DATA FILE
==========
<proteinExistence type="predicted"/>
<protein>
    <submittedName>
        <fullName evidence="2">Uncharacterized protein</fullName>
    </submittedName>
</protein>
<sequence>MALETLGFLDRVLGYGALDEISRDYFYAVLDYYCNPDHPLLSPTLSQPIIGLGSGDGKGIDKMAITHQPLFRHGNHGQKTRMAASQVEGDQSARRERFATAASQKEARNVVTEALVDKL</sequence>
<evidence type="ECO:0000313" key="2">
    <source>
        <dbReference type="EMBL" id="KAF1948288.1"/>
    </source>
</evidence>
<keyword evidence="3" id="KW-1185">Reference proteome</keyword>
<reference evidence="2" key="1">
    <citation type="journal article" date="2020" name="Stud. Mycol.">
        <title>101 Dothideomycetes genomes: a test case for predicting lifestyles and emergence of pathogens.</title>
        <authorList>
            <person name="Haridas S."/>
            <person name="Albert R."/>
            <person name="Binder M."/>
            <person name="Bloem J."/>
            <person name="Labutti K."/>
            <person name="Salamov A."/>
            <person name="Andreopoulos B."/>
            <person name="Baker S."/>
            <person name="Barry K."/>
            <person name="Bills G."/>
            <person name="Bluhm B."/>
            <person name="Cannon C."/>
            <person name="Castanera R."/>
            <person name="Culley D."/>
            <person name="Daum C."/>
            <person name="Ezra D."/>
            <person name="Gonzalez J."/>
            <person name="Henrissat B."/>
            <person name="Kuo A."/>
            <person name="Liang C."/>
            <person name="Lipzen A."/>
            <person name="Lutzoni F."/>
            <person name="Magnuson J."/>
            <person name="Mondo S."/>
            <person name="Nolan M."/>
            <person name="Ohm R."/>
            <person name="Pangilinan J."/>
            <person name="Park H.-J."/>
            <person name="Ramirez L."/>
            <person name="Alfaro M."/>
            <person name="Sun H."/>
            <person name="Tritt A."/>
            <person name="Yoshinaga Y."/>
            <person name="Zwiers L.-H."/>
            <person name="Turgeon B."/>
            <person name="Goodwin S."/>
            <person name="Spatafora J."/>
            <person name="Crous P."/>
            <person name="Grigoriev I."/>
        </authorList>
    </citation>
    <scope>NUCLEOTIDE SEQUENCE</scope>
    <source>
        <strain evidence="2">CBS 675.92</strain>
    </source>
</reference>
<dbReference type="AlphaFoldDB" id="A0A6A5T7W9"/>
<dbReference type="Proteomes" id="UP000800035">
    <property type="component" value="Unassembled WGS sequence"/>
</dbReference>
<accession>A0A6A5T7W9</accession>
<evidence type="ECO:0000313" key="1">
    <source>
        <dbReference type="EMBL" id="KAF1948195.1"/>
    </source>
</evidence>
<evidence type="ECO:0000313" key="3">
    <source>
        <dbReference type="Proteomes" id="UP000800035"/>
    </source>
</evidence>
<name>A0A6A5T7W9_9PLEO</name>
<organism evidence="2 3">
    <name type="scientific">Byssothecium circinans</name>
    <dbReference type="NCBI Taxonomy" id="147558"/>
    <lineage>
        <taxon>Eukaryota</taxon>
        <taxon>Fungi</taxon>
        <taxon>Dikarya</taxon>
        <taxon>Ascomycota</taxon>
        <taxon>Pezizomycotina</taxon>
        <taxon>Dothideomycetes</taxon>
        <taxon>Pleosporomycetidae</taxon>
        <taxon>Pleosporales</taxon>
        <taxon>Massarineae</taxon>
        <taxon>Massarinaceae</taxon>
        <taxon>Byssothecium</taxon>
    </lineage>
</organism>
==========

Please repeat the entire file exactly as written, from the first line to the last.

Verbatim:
<proteinExistence type="predicted"/>
<protein>
    <submittedName>
        <fullName evidence="2">Uncharacterized protein</fullName>
    </submittedName>
</protein>
<sequence>MALETLGFLDRVLGYGALDEISRDYFYAVLDYYCNPDHPLLSPTLSQPIIGLGSGDGKGIDKMAITHQPLFRHGNHGQKTRMAASQVEGDQSARRERFATAASQKEARNVVTEALVDKL</sequence>
<evidence type="ECO:0000313" key="2">
    <source>
        <dbReference type="EMBL" id="KAF1948288.1"/>
    </source>
</evidence>
<keyword evidence="3" id="KW-1185">Reference proteome</keyword>
<reference evidence="2" key="1">
    <citation type="journal article" date="2020" name="Stud. Mycol.">
        <title>101 Dothideomycetes genomes: a test case for predicting lifestyles and emergence of pathogens.</title>
        <authorList>
            <person name="Haridas S."/>
            <person name="Albert R."/>
            <person name="Binder M."/>
            <person name="Bloem J."/>
            <person name="Labutti K."/>
            <person name="Salamov A."/>
            <person name="Andreopoulos B."/>
            <person name="Baker S."/>
            <person name="Barry K."/>
            <person name="Bills G."/>
            <person name="Bluhm B."/>
            <person name="Cannon C."/>
            <person name="Castanera R."/>
            <person name="Culley D."/>
            <person name="Daum C."/>
            <person name="Ezra D."/>
            <person name="Gonzalez J."/>
            <person name="Henrissat B."/>
            <person name="Kuo A."/>
            <person name="Liang C."/>
            <person name="Lipzen A."/>
            <person name="Lutzoni F."/>
            <person name="Magnuson J."/>
            <person name="Mondo S."/>
            <person name="Nolan M."/>
            <person name="Ohm R."/>
            <person name="Pangilinan J."/>
            <person name="Park H.-J."/>
            <person name="Ramirez L."/>
            <person name="Alfaro M."/>
            <person name="Sun H."/>
            <person name="Tritt A."/>
            <person name="Yoshinaga Y."/>
            <person name="Zwiers L.-H."/>
            <person name="Turgeon B."/>
            <person name="Goodwin S."/>
            <person name="Spatafora J."/>
            <person name="Crous P."/>
            <person name="Grigoriev I."/>
        </authorList>
    </citation>
    <scope>NUCLEOTIDE SEQUENCE</scope>
    <source>
        <strain evidence="2">CBS 675.92</strain>
    </source>
</reference>
<dbReference type="AlphaFoldDB" id="A0A6A5T7W9"/>
<dbReference type="Proteomes" id="UP000800035">
    <property type="component" value="Unassembled WGS sequence"/>
</dbReference>
<accession>A0A6A5T7W9</accession>
<evidence type="ECO:0000313" key="1">
    <source>
        <dbReference type="EMBL" id="KAF1948195.1"/>
    </source>
</evidence>
<evidence type="ECO:0000313" key="3">
    <source>
        <dbReference type="Proteomes" id="UP000800035"/>
    </source>
</evidence>
<name>A0A6A5T7W9_9PLEO</name>
<organism evidence="2 3">
    <name type="scientific">Byssothecium circinans</name>
    <dbReference type="NCBI Taxonomy" id="147558"/>
    <lineage>
        <taxon>Eukaryota</taxon>
        <taxon>Fungi</taxon>
        <taxon>Dikarya</taxon>
        <taxon>Ascomycota</taxon>
        <taxon>Pezizomycotina</taxon>
        <taxon>Dothideomycetes</taxon>
        <taxon>Pleosporomycetidae</taxon>
        <taxon>Pleosporales</taxon>
        <taxon>Massarineae</taxon>
        <taxon>Massarinaceae</taxon>
        <taxon>Byssothecium</taxon>
    </lineage>
</organism>